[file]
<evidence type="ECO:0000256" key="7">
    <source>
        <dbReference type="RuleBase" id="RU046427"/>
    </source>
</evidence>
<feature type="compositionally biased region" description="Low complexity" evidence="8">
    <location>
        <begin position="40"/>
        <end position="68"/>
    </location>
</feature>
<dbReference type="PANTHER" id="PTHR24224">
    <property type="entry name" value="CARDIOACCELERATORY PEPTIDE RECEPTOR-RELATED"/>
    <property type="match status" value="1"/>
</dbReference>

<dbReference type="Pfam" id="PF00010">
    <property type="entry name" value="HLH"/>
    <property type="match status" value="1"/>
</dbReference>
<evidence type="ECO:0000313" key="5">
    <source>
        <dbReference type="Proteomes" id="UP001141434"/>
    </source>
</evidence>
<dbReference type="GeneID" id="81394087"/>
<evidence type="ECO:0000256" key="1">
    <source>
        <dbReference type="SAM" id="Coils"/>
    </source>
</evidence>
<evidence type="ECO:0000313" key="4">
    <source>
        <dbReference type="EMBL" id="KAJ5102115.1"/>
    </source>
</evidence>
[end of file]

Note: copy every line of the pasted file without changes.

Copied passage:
<evidence type="ECO:0000256" key="7">
    <source>
        <dbReference type="RuleBase" id="RU046427"/>
    </source>
</evidence>
<feature type="compositionally biased region" description="Low complexity" evidence="8">
    <location>
        <begin position="40"/>
        <end position="68"/>
    </location>
</feature>
<dbReference type="PANTHER" id="PTHR24224">
    <property type="entry name" value="CARDIOACCELERATORY PEPTIDE RECEPTOR-RELATED"/>
    <property type="match status" value="1"/>
</dbReference>

<dbReference type="Pfam" id="PF00010">
    <property type="entry name" value="HLH"/>
    <property type="match status" value="1"/>
</dbReference>
<evidence type="ECO:0000313" key="5">
    <source>
        <dbReference type="Proteomes" id="UP001141434"/>
    </source>
</evidence>
<dbReference type="GeneID" id="81394087"/>
<evidence type="ECO:0000256" key="1">
    <source>
        <dbReference type="SAM" id="Coils"/>
    </source>
</evidence>
<evidence type="ECO:0000313" key="4">
    <source>
        <dbReference type="EMBL" id="KAJ5102115.1"/>
    </source>
</evidence>